Kelowna, B.C. & Calgary, Alta. – RE/MAX is proud to partner with the Western Hockey League to present the second season of “RE/MAX Presents: WHL Suits Up with Don Cherry to Promote Organ Donation” – a series of events across WHL markets to promote the importance of organ donation and to generate further support of the Kidney Foundation of Canada.

Beginning Saturday, January 19 through March 2019, all 17 WHL Clubs in Canadian markets will play host to their very own themed games, complete with a variety of special promotions for fans in attendance. Each game, a total of 1,000 limited second edition Don Cherry bobbleheads will be distributed to fans in attendance, along with 1,000 plaid RE/MAX drink koozies shaped like a house. Fans in attendance will also have a photo opportunity with a life size Don Cherry cut out.

On the ice, WHL Clubs will sport their own unique and specially-designed Don Cherry-themed uniforms on a designated game night. This year, players will sport uniforms emblazoned with fun nicknames as opposed to traditional surnames across their shoulders. Fans will have the opportunity to bid on the limited-edition jerseys, with 100 per cent of the proceeds going to local chapters of the Kidney Foundation of Canada. In addition to game-worn uniforms, fans will have the chance to bid on one Don Cherry-autographed jersey in each participating WHL market.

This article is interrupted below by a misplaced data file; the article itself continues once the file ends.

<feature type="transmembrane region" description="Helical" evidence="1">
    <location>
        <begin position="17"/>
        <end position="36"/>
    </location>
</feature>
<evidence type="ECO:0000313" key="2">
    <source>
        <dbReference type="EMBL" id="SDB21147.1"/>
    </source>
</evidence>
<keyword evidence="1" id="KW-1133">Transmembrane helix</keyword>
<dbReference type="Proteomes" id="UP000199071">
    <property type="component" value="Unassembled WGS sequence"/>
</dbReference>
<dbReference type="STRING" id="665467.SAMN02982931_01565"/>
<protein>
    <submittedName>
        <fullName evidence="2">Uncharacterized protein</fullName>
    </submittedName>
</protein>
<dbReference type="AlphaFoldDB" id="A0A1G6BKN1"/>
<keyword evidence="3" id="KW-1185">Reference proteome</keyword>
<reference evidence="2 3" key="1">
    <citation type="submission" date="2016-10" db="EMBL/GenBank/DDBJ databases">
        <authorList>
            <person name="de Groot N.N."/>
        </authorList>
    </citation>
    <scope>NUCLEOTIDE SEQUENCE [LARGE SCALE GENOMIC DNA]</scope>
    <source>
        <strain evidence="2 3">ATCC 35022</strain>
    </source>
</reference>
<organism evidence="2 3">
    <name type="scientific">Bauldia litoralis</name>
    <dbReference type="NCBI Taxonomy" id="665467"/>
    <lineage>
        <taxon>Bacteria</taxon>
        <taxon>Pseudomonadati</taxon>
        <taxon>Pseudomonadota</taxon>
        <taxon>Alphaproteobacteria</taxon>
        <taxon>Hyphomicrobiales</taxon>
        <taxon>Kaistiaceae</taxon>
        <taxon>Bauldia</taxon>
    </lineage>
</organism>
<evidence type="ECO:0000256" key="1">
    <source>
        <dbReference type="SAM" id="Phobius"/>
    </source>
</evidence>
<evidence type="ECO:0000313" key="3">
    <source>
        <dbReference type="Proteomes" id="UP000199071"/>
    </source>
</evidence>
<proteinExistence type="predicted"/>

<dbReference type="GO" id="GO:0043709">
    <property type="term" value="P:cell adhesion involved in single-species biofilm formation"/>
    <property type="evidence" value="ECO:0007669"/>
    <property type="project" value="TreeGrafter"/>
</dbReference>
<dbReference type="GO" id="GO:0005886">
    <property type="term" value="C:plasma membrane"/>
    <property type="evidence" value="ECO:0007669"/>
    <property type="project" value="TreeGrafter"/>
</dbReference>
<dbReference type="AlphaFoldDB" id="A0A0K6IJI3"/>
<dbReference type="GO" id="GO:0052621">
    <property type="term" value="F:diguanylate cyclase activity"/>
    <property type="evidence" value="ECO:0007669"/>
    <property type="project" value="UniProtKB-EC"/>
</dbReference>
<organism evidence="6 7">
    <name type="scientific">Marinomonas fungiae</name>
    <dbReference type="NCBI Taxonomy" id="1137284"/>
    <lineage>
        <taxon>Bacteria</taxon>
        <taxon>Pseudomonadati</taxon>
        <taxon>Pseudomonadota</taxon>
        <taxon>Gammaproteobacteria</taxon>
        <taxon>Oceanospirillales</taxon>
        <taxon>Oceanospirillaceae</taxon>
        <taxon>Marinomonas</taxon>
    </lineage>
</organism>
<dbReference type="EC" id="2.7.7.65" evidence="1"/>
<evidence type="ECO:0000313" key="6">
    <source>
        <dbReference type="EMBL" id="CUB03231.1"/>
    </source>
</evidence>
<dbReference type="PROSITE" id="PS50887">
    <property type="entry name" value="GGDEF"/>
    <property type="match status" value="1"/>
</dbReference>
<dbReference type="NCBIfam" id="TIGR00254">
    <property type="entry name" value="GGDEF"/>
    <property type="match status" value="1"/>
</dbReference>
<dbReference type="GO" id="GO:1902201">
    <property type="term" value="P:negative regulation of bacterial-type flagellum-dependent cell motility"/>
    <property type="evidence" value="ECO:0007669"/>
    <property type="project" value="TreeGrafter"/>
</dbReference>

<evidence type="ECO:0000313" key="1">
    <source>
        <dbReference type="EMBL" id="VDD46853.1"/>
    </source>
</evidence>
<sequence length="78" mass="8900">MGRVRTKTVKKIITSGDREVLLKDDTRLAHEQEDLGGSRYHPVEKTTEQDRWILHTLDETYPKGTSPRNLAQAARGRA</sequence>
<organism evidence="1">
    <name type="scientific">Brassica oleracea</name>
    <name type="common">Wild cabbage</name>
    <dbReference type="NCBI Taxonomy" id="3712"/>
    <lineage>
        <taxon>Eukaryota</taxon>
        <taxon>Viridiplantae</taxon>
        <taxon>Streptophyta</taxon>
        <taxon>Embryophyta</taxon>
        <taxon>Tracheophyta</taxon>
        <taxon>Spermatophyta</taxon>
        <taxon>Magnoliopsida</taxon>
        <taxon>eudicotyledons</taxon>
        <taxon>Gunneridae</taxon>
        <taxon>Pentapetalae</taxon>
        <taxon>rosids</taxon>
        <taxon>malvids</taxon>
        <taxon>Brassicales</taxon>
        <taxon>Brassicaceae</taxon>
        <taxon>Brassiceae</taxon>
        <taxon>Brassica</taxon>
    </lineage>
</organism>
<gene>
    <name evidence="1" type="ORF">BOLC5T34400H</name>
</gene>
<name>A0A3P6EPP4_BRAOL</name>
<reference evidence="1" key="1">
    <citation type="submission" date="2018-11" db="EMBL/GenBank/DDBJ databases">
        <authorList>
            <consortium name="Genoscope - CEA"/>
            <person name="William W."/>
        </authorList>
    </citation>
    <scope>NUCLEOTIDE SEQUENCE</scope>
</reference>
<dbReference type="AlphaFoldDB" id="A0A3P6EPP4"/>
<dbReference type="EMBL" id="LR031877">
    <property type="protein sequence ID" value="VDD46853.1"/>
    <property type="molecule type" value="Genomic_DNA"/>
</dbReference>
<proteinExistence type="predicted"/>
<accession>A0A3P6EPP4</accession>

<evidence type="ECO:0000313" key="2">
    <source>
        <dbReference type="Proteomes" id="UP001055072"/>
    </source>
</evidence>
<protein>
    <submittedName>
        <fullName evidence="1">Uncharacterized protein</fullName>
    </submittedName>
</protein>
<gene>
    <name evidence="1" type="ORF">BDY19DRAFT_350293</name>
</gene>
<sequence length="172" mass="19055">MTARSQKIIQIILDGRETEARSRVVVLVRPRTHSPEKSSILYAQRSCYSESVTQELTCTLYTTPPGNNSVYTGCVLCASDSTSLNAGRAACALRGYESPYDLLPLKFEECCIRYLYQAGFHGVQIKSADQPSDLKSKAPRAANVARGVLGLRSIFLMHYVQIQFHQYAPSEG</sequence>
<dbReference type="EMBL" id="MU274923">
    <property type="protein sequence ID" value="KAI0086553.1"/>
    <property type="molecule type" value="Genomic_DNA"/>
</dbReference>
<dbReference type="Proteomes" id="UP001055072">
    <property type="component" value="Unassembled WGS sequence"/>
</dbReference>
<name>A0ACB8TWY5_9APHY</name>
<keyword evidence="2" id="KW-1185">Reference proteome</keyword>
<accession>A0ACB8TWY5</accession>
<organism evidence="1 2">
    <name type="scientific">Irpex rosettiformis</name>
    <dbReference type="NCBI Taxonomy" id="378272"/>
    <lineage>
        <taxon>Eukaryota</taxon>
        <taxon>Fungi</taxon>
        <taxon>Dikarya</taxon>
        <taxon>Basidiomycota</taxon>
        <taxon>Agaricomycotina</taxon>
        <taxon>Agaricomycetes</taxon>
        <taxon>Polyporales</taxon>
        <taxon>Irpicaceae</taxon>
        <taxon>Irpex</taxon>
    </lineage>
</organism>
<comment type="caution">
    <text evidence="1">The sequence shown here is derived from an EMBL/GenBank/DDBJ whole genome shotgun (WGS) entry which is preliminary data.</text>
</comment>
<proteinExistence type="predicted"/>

During the 2017-18 WHL Regular Season, participating WHL Clubs came together with RE/MAX to raise over $265,500, representing the largest public awareness and fundraising campaign in the history of the Kidney Foundation of Canada.

“The WHL and our Western Canada-based Clubs are once again this season very excited to be working with our corporate partner RE/MAX of Western Canada to further promote the importance of organ donation and to raise additional funds for the Kidney Foundation of Canada,” stated WHL Commissioner Ron Robison. “Thanks to the ongoing involvement of hockey legend Don Cherry, his family, and the success we experienced last season, we are confident our fans will jump on board and support this very important cause.”